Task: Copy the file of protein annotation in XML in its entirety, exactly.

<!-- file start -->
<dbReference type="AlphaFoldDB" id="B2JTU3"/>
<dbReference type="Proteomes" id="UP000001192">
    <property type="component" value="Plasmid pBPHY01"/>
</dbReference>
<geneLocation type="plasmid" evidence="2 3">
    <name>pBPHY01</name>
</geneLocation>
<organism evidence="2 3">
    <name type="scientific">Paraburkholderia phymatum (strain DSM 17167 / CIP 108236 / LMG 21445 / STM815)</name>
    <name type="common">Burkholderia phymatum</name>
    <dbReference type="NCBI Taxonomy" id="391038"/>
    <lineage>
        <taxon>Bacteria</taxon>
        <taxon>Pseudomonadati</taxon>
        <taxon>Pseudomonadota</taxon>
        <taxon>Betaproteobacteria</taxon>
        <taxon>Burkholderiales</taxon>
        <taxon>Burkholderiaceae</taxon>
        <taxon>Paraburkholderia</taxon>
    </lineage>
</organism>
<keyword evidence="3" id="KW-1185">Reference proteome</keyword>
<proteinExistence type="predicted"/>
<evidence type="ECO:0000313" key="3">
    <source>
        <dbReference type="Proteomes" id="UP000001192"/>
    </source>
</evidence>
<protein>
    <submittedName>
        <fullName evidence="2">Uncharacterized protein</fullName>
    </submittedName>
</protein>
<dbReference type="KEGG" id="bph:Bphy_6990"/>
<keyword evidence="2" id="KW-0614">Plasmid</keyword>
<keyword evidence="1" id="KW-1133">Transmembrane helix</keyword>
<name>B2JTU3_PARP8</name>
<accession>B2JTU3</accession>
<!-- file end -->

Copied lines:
<dbReference type="AlphaFoldDB" id="B2JTU3"/>
<dbReference type="Proteomes" id="UP000001192">
    <property type="component" value="Plasmid pBPHY01"/>
</dbReference>
<geneLocation type="plasmid" evidence="2 3">
    <name>pBPHY01</name>
</geneLocation>
<organism evidence="2 3">
    <name type="scientific">Paraburkholderia phymatum (strain DSM 17167 / CIP 108236 / LMG 21445 / STM815)</name>
    <name type="common">Burkholderia phymatum</name>
    <dbReference type="NCBI Taxonomy" id="391038"/>
    <lineage>
        <taxon>Bacteria</taxon>
        <taxon>Pseudomonadati</taxon>
        <taxon>Pseudomonadota</taxon>
        <taxon>Betaproteobacteria</taxon>
        <taxon>Burkholderiales</taxon>
        <taxon>Burkholderiaceae</taxon>
        <taxon>Paraburkholderia</taxon>
    </lineage>
</organism>
<keyword evidence="3" id="KW-1185">Reference proteome</keyword>
<proteinExistence type="predicted"/>
<evidence type="ECO:0000313" key="3">
    <source>
        <dbReference type="Proteomes" id="UP000001192"/>
    </source>
</evidence>
<protein>
    <submittedName>
        <fullName evidence="2">Uncharacterized protein</fullName>
    </submittedName>
</protein>
<dbReference type="KEGG" id="bph:Bphy_6990"/>
<keyword evidence="2" id="KW-0614">Plasmid</keyword>
<keyword evidence="1" id="KW-1133">Transmembrane helix</keyword>
<name>B2JTU3_PARP8</name>
<accession>B2JTU3</accession>